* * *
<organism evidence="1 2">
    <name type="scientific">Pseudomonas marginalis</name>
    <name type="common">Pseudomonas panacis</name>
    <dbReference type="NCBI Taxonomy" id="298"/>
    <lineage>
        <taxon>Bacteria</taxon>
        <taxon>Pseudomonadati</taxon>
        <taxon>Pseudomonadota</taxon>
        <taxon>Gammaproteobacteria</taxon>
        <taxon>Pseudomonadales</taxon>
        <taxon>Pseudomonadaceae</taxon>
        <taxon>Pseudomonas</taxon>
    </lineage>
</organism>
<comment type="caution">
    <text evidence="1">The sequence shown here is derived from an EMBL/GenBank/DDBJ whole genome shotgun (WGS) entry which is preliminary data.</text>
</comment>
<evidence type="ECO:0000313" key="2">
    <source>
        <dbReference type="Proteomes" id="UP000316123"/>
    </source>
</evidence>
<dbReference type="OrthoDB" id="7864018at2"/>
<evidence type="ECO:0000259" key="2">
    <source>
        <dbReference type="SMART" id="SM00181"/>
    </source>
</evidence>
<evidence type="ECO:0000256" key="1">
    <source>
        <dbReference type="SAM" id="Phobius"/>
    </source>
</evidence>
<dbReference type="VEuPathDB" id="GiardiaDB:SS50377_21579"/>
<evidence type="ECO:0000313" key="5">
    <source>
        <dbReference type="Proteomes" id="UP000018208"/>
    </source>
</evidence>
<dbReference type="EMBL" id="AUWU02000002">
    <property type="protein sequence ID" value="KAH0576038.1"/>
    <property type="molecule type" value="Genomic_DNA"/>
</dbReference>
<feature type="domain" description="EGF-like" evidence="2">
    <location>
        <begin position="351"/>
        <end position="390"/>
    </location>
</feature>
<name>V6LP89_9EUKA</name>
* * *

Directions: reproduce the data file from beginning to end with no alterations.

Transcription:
<organism evidence="1 2">
    <name type="scientific">Pseudomonas marginalis</name>
    <name type="common">Pseudomonas panacis</name>
    <dbReference type="NCBI Taxonomy" id="298"/>
    <lineage>
        <taxon>Bacteria</taxon>
        <taxon>Pseudomonadati</taxon>
        <taxon>Pseudomonadota</taxon>
        <taxon>Gammaproteobacteria</taxon>
        <taxon>Pseudomonadales</taxon>
        <taxon>Pseudomonadaceae</taxon>
        <taxon>Pseudomonas</taxon>
    </lineage>
</organism>
<comment type="caution">
    <text evidence="1">The sequence shown here is derived from an EMBL/GenBank/DDBJ whole genome shotgun (WGS) entry which is preliminary data.</text>
</comment>
<evidence type="ECO:0000313" key="2">
    <source>
        <dbReference type="Proteomes" id="UP000316123"/>
    </source>
</evidence>
<dbReference type="OrthoDB" id="7864018at2"/>
<evidence type="ECO:0000259" key="2">
    <source>
        <dbReference type="SMART" id="SM00181"/>
    </source>
</evidence>
<evidence type="ECO:0000256" key="1">
    <source>
        <dbReference type="SAM" id="Phobius"/>
    </source>
</evidence>
<dbReference type="VEuPathDB" id="GiardiaDB:SS50377_21579"/>
<evidence type="ECO:0000313" key="5">
    <source>
        <dbReference type="Proteomes" id="UP000018208"/>
    </source>
</evidence>
<dbReference type="EMBL" id="AUWU02000002">
    <property type="protein sequence ID" value="KAH0576038.1"/>
    <property type="molecule type" value="Genomic_DNA"/>
</dbReference>
<feature type="domain" description="EGF-like" evidence="2">
    <location>
        <begin position="351"/>
        <end position="390"/>
    </location>
</feature>
<name>V6LP89_9EUKA</name>